Five Cheap Wines that Pair Perfectly with the Summer Heat
Georges Vigouroux "Pigmentum" Malbec Rosé. The lighter label is 2014 vintage; the red label is 2013 vintage. The Walnut Hill Spec's is out of '13 because I bought all of it. That's not a joke, I really did. Oops?
It’s high summer, and the weather is perfect for light beers and our favorite fruity cocktails. But it’s also the right time to pop a crisp, refreshing bottle of wine.
We got tired of reading online “Top Summer Wine” lists of bottles you can only get in New York or California. So here are five great cheap wines to take the edge off the summer heat, and where to find them in DFW. Two picks are specific bottles, but the rest are more general recommendations of regions or grapes.
Georges Vigouroux Pigmentum Malbec Rosé: More fun with pink
Professions that require somebody you can trust: heart surgeon, hairdresser, liquor store salesman. My guy at Spec’s is Rudy Mikula, who, in 2007, was named Best Sommelier by this here publication. He tells me that Pigmentum is one of his favorite rosés, and only $10. Sold.
It’s a great freaking bottle, and for only $10, you should get like a hundred of them. And then invite me over. Made from 100 percent Malbec, Pigmentum isn’t too sweet, and a little bit tart: not too much, just right. It tastes like raspberries, watermelon and happiness. From now on I’ll do everything Rudy says. Unless he has an evil plot to conquer the world … nah, I’d help him.
Take it home: $10 at Spec’s
Out to eat: I can’t find it on local wine lists, unless my dinner parties count
Assyrtiko: Drink for a good cause
What can we do to help Greece? There are two good ways for Dallas residents to help with the debt crisis: (1) Go to Greece with a suitcase of cash and spend money like Vince Young at a Cheesecake Factory, and (2) Buy a shitload of Greek wine.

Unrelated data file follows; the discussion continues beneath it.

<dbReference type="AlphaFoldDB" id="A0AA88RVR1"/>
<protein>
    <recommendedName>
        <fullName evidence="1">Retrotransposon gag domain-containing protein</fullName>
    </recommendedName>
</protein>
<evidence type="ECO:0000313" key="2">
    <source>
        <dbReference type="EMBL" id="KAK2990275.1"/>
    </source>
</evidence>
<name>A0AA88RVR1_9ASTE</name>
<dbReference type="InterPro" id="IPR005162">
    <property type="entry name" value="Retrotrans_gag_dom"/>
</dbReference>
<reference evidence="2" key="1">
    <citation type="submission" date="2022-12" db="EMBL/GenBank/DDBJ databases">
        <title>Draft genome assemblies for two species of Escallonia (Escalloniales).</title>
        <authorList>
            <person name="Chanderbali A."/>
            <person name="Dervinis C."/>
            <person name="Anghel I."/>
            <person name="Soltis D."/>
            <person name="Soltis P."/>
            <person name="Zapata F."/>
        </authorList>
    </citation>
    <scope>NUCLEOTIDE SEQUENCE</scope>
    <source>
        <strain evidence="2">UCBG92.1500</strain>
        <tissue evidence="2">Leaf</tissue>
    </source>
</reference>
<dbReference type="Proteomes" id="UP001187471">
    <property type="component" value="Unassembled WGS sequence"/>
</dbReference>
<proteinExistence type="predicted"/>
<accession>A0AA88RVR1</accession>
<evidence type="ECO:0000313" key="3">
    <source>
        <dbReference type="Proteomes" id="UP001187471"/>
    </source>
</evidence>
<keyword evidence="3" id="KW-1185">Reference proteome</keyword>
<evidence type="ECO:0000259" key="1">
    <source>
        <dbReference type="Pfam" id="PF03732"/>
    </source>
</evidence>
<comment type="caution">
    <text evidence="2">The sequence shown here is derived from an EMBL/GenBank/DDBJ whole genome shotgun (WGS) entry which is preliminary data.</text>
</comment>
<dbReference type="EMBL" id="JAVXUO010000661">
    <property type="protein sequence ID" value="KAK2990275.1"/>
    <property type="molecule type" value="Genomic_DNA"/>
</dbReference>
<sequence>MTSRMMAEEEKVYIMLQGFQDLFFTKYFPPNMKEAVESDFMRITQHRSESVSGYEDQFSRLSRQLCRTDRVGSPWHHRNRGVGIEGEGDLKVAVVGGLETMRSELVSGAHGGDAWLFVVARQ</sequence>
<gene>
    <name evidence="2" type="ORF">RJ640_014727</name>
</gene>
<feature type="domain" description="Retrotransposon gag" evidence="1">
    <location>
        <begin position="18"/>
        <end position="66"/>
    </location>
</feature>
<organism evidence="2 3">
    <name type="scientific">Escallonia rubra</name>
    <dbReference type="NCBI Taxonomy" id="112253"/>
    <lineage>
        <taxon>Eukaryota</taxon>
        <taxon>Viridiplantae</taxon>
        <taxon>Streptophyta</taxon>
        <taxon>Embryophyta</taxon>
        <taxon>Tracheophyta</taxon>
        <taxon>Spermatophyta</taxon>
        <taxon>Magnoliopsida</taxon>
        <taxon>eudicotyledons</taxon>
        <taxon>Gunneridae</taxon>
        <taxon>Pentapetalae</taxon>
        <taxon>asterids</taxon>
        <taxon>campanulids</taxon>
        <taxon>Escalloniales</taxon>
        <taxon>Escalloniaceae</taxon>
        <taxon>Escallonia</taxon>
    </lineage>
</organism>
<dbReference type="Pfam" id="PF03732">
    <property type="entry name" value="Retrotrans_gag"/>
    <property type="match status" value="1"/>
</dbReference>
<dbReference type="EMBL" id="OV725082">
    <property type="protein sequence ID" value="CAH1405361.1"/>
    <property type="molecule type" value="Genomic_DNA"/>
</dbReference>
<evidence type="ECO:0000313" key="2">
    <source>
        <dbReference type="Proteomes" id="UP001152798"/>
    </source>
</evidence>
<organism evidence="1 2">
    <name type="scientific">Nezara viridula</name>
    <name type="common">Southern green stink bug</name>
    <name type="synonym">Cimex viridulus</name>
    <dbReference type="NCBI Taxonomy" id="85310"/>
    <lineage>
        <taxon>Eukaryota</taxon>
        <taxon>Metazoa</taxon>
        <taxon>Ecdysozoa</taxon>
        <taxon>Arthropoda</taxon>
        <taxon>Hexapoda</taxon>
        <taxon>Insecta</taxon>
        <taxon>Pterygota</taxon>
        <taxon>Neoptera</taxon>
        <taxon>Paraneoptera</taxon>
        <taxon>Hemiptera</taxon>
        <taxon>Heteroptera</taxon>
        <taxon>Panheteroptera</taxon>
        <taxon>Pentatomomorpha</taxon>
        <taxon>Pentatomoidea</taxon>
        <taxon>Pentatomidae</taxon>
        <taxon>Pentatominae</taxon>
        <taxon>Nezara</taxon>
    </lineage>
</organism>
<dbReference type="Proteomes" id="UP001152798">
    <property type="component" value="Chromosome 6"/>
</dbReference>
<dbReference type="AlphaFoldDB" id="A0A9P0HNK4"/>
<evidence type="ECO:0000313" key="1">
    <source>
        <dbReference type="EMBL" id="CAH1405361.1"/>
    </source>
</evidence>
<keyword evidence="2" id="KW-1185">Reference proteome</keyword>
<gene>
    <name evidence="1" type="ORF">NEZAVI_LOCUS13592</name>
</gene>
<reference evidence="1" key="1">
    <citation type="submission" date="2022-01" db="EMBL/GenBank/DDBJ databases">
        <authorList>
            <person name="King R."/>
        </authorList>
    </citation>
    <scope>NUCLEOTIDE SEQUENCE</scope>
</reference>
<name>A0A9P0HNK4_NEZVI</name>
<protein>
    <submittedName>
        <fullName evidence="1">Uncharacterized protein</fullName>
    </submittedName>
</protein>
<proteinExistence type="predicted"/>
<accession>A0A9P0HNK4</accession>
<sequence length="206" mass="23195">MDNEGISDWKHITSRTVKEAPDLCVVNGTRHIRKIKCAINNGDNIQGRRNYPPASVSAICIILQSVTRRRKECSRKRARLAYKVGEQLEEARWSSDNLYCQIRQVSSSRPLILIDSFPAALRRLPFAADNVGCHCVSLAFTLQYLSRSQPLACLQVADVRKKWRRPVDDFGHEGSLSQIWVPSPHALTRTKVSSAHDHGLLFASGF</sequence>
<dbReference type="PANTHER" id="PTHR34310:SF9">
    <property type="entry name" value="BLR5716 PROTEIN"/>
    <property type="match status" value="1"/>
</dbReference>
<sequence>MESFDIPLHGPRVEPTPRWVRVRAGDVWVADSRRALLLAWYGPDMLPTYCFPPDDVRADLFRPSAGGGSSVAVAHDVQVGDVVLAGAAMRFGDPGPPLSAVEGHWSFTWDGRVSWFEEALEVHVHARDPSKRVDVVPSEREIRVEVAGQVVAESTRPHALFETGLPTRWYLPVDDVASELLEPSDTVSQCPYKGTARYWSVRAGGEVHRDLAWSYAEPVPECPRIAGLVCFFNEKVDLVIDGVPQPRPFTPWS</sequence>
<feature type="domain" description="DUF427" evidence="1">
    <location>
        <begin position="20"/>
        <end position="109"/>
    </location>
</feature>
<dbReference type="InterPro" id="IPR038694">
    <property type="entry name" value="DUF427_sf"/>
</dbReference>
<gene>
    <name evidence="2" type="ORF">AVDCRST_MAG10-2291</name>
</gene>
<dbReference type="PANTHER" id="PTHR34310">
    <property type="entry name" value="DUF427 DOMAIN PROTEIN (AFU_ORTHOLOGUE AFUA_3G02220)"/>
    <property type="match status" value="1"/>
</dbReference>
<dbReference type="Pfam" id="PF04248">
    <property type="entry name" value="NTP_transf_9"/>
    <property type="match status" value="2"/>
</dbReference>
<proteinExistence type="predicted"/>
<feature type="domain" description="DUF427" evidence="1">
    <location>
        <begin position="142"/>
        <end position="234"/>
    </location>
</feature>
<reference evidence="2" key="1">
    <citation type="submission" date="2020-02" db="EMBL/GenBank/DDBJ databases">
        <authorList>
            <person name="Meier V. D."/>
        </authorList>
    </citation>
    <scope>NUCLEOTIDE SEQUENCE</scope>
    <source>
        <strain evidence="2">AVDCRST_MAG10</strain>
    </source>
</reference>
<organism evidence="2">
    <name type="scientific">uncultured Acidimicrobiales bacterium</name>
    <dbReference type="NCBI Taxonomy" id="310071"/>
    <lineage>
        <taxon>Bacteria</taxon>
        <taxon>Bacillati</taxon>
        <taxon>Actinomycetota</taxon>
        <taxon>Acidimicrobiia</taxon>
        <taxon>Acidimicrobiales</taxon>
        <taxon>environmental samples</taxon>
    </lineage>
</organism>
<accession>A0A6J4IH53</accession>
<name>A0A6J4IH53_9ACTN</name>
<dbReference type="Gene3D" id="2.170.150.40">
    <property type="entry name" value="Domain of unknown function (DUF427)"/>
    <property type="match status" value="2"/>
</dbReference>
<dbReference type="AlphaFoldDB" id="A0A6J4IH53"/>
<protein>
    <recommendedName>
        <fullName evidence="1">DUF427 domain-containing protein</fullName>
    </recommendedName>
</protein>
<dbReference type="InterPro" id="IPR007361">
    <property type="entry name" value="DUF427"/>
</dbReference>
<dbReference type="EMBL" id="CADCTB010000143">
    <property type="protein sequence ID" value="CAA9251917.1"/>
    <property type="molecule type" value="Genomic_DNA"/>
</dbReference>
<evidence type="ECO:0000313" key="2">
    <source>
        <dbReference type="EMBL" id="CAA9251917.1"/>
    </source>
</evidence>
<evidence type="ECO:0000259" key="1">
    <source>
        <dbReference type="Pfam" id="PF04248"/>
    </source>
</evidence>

Assyrtiko is a classy dry white wine from the island of Santorini. It’s prized for combining elegance, food-friendly acidity and affordability. That’s why wine expert Hugh Johnson, in his 2015 Pocket Wine Book, calls Assyrtiko “Possibly the cheapest 4-star whites around, able to age for 20 years.” Or you could invite your friends over, serve them fish and finish a bottle in 20 minutes. We don’t judge.
Take it home: Spec’s and Total Wine have varieties ranging from $15-29
Out to eat: Try a bottle at Ziziki’s or choose between two at Oak.
Be kind, drink wine! Have a glass, save Greece's ass.
Vinho verde: The definition of "gluggable"
Vinho verde is a slightly fizzy Portuguese white wine that’s a consistent thirst-quencher. Pull it out of the fridge, or drag a cooler to the pool and the gentle bubbles will have you impatient for the next gulp.
I honestly think most vinho verdes taste the same, so it’s nice that they’re cheap. Some sell for $4-5. My favorite so far, Nobilis, is a big whopping $8 at Central Market.
Take it home: Central Market, Spec’s, Total Wine and even Kroger carry bottles from $4 up
Out to eat: By the glass at Proof & Pantry, or grab a bottle at TJ’s Seafood, Max’s Wine Dive, Canary by Gorji or San Salvaje
Lucien Albrecht Crémant d’Alsace Brut Rosé: Bubbles!
I like Champagne. You like Champagne. Everybody likes Champagne. But few of us like paying $40 for a bottle of wine. So let’s head 180 miles east, to the Alsace, one of France’s most neglected wine regions.
Important: In wine, “neglected” does not mean “hipster.” It means “cheaper.”
Try it yourself. Instead of saving your week’s pay for Dom Pérignon, grab Lucien Albrecht’s Crémant. Crémant is a French word with two definitions. The first definition is “wine that’s not from Champagne so we can’t charge as much money.” The second definition is “crisp, classily dry wine with tiny bubbles that dance on your tongue.” And the Albrecht rosé adds an addicting undercurrent of strawberry flavor.
Take it home: Spec’s and Pogo’s both carry it for about $20
Out to eat: Boulevardier (glass or bottle), Shinsei and CBD Provisions (bottle only)
Albariño: OK, maybe this one does mean “hipster”
What a difference a border makes. Albariño is a type of grape used in a lot of Portugal’s vinho verde. But right across the border, most Spanish producers don’t add fizz, and they let lemon and other citrus flavors come out to play. The result is a bolder wine that’s a big step up in quality.
Albariño is a cult favorite among Dallas sommeliers. I mean, just look below at the (very incomplete) list of restaurants where you can order it. These are the cool kids.
Take it home: Numerous bottles around $10-18 at almost every major retailer
Out to eat: Si Tapas, Sangria, Oak, Hibiscus, Canary by Gorji, Lark on the Park, Max's Wine Dive, Abacus, Komali, Clark Food & Wine Co.
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